Thomas John Bentley
Co-operative Commonwealth Federation (C.C.F.)
I wish to bring up a matter to which I think the minister should give serious attention. Last Christmas at Maple Creek a person was engaged to assist in the Christmas rush. The postmistress there was convicted in a Saskatchewan court of paying less than the minimum wage under the laws of Saskatchewan. The matter was finally brought to the Supreme Court of Canada, and the federal government counsel argued that both employer and employee were in the postal service of Canada, under the jurisdiction of parliament, and that therefore the provincial legislation did not apply to them.
I do not intend to quarrel with the actions of the courts; it is their business to discover what the law is and to apply it. I presume the Supreme Court of Canada was correct in its
finding; and the point is that if it was correct something is radically wrong with the administration of any government department that refuses to pay an employee $18.50 a week in this day and age.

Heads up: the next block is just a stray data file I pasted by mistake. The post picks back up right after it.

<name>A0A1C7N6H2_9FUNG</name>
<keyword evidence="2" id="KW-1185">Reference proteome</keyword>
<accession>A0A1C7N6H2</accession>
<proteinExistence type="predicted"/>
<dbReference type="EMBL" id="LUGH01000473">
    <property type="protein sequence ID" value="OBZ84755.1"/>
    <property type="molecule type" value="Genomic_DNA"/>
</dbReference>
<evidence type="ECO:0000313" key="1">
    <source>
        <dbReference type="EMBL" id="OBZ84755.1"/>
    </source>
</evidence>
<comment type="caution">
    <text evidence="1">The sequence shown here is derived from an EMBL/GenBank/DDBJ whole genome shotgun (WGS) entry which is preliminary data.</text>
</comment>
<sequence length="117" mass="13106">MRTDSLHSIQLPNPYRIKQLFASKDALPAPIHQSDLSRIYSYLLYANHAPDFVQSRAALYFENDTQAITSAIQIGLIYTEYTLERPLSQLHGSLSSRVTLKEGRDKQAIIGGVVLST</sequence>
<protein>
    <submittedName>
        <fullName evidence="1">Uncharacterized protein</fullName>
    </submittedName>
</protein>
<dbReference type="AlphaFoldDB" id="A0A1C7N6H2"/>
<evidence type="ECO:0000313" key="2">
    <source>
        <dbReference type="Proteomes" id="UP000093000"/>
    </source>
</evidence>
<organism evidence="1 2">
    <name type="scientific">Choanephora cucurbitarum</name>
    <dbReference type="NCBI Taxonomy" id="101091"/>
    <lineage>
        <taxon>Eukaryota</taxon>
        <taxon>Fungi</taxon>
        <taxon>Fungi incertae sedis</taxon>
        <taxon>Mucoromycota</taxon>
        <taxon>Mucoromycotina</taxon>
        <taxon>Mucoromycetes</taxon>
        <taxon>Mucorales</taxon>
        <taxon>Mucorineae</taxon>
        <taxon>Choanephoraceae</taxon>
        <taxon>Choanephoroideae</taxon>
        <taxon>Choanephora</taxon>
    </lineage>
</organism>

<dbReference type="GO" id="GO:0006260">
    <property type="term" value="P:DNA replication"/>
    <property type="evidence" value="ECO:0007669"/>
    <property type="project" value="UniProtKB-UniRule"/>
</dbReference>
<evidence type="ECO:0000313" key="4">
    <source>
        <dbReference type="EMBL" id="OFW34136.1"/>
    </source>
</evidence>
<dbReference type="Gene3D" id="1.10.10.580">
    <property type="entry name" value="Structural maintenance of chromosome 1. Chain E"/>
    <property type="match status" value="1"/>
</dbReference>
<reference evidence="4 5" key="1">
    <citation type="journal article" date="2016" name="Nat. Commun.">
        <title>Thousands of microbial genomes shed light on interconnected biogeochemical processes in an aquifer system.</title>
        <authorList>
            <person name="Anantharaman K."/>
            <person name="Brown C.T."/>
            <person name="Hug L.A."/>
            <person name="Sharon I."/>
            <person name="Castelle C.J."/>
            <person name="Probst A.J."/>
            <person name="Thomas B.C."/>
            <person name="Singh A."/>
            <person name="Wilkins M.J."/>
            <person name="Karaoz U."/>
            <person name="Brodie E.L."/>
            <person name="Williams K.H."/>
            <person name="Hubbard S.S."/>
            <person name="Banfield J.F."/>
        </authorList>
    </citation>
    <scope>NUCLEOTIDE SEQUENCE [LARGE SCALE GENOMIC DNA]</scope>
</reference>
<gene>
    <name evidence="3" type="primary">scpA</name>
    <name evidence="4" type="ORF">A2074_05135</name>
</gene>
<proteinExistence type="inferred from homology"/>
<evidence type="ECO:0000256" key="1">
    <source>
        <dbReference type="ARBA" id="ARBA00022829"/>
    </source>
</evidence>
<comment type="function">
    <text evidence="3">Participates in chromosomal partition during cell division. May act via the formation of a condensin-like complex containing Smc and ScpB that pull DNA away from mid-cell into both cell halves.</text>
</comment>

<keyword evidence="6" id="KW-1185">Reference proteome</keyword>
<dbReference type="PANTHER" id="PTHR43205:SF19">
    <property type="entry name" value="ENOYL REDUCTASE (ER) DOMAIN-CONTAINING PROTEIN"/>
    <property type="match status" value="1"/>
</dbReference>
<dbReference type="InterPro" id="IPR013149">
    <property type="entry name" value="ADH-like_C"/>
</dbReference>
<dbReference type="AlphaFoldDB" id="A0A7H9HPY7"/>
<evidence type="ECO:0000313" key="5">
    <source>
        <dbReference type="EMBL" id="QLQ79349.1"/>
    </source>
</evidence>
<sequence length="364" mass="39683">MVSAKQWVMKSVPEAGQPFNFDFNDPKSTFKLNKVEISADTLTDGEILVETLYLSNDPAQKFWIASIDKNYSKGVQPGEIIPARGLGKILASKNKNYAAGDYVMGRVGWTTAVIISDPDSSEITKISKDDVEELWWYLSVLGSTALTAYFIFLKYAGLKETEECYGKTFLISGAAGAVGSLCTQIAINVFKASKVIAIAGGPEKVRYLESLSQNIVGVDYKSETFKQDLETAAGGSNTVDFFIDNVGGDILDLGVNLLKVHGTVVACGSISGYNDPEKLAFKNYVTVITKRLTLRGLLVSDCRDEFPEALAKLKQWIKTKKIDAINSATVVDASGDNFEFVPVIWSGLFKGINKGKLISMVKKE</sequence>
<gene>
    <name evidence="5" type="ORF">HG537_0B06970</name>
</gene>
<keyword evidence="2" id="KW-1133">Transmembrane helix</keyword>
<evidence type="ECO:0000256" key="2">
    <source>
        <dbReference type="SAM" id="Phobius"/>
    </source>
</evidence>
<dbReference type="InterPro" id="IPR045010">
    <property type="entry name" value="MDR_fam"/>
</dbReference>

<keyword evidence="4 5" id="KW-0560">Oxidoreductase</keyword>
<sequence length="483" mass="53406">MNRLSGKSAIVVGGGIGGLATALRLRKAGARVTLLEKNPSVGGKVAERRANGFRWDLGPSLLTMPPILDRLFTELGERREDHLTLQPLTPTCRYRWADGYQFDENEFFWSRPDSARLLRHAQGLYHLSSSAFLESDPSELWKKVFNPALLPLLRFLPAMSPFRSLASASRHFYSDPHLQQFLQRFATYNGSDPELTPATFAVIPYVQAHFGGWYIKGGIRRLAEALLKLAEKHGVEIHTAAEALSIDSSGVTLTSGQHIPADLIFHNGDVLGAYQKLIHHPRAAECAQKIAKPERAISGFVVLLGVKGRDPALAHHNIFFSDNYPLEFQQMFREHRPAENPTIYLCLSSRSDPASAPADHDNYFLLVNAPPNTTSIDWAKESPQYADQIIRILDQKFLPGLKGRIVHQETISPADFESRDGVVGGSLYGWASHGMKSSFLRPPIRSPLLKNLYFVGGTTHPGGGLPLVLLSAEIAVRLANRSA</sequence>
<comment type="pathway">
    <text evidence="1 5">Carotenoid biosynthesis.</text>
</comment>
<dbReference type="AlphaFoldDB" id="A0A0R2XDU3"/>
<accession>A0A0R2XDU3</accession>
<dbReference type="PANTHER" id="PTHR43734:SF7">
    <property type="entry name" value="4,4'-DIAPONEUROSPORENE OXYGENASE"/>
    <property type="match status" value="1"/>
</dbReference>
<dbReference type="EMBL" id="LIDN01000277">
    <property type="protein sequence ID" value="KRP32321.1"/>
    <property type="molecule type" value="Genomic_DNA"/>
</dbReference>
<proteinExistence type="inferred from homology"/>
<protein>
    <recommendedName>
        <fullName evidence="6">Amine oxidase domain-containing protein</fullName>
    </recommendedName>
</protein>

The laws of Saskatchewan were made for the benefit of the people of that province by the government duly elected; and if the federal government is not prepared to permit these people to come under the wage laws of that province, then the federal government should see to it that they are paid proper wages, in line with the minimum wages of that or any other province having minimum wage legislation. That amount is certainly not exorbitant.
As I say, I am not trying to blame the postmistress. It was up to her to get the job done, and she was not going to spend any more money than was permissible. But when the court finds that both she and the temporary employees come under the Post Office department-and that is the finding-then the federal department and the administration are responsible for seeing to it that their employees get at least the minimum wage for the work they do.